The Cost of Constantly Upgrading
Technology is constantly evolving and improving. New products become obsolete in a year or less as the latest, best version is released with great media hype. Carrying around the newest gadget may make you the center of attention, but what’s the cost of staying on top of the technology? How much would you save if your current gadget was good enough? What if you held on to your electronics for their entire life span?
According to a study conducted in 2011, Americans change phones every 21.7 months. Reasons for the change vary: most phones have a one-year warranty, and many won’t last for long after that. Others succumb to loss or accidental water damage. The need for a new phone is often the gateway to desiring the newest phone. Many tech-savvy consumers simply want the latest and greatest because the old phone seems suddenly, well, old. Consider the recent release of the iPhone 5, priced at $199 with a two-year contract or $649 without it. Apple released the iPhone 4 in 2010, the iPhone 3G in 2008 and the first iPhone in 2007. Perhaps you’re a Blackberry user, a fan of a brand that’s been producing electronics for those on the go since its first pager in 1996. Samsung, Motorola, Pantech, Sony, whatever your preferred brand, the smartphone market offers as many choices as a supermarket aisle. The double-edged sword of rapidly improving technology is other big-ticket items like televisions or home appliances, once purchased, are expected to last years with minimal maintenance costs. The excitement of the newest technology comes at a price steeper than many realize.
The first iPod is the sliced bread of the music player industry, revolutionary and game-changing. Suppose you purchased the very first iPod in October, 2001 for $400. Suppose you loved the new design released in July, 2002, and bought the second generation iPod with 20 GB of memory for $499. If you continued to upgrade with every new generation in the original style – which came to be known as “classic” with the 6th generation to distinguish from the Nano- choosing the smallest memory option, you would be spending about $300 with each new release. After purchasing the 6th gen in 2007 and keeping it for two years, suppose you bought the 5th generation iPod Nano with 16GB for $179. When you add the costs and factor in inflation over time, you spent about $2609 on iPods alone. Include the cost of music to populate your device, replacing headphones periodically and extras like stands, spare chargers and external speakers, and you really have to face the music about your iPod habit.
The average American reads 11 books per year. For those who would like to carry all their books with them, the e-reader market has options with a variety of features and capabilities, from the $99 Nook Simple Touch to its competitor, the $159 Kindle Fire to the Nook HD+ for $269. E-readers save the environment by saving paper and cutting production costs. Another major factor in purchasing is the convenience of downloading a book wherever Wi-Fi is available. But will it really mean cost savings for consumers? Kindle versions typically cost $5-10 apiece, although prices can range from the many free versions available for download to e-textbooks costing hundreds of dollars. Driving to the library for books is old-fashioned and inconvenient, and who wants to carry around the weight of an actual book? However, a library card is still free, and secondhand book stores abound, often locally owned, which offer used books for dirt cheap.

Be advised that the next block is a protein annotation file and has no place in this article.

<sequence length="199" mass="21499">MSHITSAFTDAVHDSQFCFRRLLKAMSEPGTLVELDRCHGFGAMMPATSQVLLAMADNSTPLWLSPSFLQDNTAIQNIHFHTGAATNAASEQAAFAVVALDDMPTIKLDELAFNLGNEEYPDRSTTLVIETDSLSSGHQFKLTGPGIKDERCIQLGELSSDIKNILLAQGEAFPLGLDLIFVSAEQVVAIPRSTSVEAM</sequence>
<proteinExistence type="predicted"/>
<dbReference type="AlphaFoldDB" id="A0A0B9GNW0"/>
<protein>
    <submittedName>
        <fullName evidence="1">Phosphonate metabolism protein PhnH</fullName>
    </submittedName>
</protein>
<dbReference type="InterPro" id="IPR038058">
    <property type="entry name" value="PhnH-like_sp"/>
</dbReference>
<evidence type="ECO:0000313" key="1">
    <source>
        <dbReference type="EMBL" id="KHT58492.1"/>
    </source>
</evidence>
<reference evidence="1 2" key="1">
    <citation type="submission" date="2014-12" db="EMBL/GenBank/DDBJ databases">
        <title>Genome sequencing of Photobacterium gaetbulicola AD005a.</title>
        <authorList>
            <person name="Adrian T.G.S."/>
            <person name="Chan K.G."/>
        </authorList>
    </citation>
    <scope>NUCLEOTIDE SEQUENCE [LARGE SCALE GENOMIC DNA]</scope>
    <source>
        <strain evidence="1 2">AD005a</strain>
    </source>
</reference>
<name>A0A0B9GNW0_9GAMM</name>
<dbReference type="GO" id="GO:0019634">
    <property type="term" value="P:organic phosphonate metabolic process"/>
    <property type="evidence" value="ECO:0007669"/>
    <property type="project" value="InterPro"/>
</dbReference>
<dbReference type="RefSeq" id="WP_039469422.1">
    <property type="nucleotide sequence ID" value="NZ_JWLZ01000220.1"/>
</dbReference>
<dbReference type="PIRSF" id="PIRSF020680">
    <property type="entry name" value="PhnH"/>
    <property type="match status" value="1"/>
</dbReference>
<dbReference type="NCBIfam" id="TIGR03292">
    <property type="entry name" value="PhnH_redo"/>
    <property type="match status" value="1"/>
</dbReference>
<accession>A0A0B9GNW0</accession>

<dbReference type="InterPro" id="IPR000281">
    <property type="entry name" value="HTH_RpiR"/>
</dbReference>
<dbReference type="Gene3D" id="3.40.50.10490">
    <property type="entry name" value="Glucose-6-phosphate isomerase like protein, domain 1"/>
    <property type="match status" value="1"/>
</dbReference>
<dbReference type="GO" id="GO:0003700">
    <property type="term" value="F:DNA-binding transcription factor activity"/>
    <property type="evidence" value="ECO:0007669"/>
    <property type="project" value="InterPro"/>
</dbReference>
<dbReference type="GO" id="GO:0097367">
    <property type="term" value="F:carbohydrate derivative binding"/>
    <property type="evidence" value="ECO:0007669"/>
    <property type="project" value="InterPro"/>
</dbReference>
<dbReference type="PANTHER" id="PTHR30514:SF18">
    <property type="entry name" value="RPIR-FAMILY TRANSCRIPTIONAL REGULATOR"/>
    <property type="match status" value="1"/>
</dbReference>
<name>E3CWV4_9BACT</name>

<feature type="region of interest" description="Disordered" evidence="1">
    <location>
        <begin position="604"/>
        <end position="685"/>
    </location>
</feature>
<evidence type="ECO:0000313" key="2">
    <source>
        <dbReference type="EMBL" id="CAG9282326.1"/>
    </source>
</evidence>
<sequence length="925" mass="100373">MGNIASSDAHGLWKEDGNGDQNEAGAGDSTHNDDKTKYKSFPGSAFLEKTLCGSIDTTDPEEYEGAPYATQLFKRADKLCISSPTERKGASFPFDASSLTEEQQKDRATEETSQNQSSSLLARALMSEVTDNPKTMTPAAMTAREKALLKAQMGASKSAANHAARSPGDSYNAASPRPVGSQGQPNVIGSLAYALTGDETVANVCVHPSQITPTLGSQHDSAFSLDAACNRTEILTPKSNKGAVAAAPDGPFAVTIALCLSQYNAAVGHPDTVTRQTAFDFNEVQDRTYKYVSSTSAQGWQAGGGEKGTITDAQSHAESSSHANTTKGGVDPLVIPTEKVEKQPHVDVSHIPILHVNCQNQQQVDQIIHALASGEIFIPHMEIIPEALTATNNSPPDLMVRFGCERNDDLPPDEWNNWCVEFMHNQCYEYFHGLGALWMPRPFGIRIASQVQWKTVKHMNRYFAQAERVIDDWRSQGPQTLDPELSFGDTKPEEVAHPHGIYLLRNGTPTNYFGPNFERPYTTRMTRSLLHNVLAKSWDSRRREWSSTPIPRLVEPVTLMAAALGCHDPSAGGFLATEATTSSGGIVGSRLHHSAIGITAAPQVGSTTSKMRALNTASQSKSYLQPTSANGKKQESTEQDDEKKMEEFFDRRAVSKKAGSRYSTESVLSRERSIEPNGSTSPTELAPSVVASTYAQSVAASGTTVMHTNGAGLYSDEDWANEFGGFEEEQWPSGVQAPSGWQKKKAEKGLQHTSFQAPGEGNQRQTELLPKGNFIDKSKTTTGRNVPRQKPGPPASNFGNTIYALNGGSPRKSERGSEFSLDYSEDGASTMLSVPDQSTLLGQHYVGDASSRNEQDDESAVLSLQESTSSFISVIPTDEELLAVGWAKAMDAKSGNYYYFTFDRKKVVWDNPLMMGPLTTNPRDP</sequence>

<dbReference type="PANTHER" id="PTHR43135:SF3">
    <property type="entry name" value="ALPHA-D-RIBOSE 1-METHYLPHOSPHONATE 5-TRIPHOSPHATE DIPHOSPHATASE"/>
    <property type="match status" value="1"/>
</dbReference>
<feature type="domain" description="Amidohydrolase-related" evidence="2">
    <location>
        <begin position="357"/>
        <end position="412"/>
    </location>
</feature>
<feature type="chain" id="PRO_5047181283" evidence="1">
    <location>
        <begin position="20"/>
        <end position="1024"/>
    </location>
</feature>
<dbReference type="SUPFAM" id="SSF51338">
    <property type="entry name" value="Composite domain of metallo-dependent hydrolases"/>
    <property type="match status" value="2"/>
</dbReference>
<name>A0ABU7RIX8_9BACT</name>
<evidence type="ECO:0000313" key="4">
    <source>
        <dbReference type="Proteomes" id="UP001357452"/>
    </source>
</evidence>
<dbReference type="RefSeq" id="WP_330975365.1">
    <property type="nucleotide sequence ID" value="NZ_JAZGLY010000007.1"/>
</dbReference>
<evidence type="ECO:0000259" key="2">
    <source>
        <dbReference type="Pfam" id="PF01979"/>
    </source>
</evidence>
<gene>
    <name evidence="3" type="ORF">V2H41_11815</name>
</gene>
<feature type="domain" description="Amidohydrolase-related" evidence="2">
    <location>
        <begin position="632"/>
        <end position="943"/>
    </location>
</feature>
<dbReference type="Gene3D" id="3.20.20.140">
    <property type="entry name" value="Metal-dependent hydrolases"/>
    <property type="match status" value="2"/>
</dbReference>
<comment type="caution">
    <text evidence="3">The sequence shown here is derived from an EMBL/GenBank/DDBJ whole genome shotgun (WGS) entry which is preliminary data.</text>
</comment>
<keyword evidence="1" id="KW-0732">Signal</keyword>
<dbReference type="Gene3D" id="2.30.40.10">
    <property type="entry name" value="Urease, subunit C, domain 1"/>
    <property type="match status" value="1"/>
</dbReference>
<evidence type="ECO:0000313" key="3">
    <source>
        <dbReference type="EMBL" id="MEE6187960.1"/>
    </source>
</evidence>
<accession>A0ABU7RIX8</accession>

E-readers also have the advantage of automatic wireless delivery of your newspaper and magazine subscriptions. However, the Kindle’s New York Times subscription received mixed reviews. The monthly cost of six-day subscription is $14 compared to $35 for the tangible paper version, but many users complained of missing content and poor graphics. The Kindle version is not free for print subscribers as many had hoped. College students see hope for reduced textbook prices in Kindle versions as well as saving them back pain by lightening the backpack load. However, electronic versions over paper don’t always mean savings. If you don’t believe, check out Amazon’s highest priced e-books.
The bottom line on upgrading: the lure of new and improved is strong, but it can be a costly habit. Patient customers have the advantage: the price of the previous generation drops when the newest one is released. However, on the Android market, half of all Android phones drop in price by a third after a month. The secondary market is another great tool; those who snap up the latest technology want to shift its older counterpart, often in like new condition. The iPhone 4 that seems outdated to tech-savvy consumers is still well ahead of those still using their original 2005 Motorola Razr – we know you’re out there! “Latest and greatest” is all in your perception and preferences. You’re free to upgrade as often or infrequently as possible, but first consider the financial implications of doing so.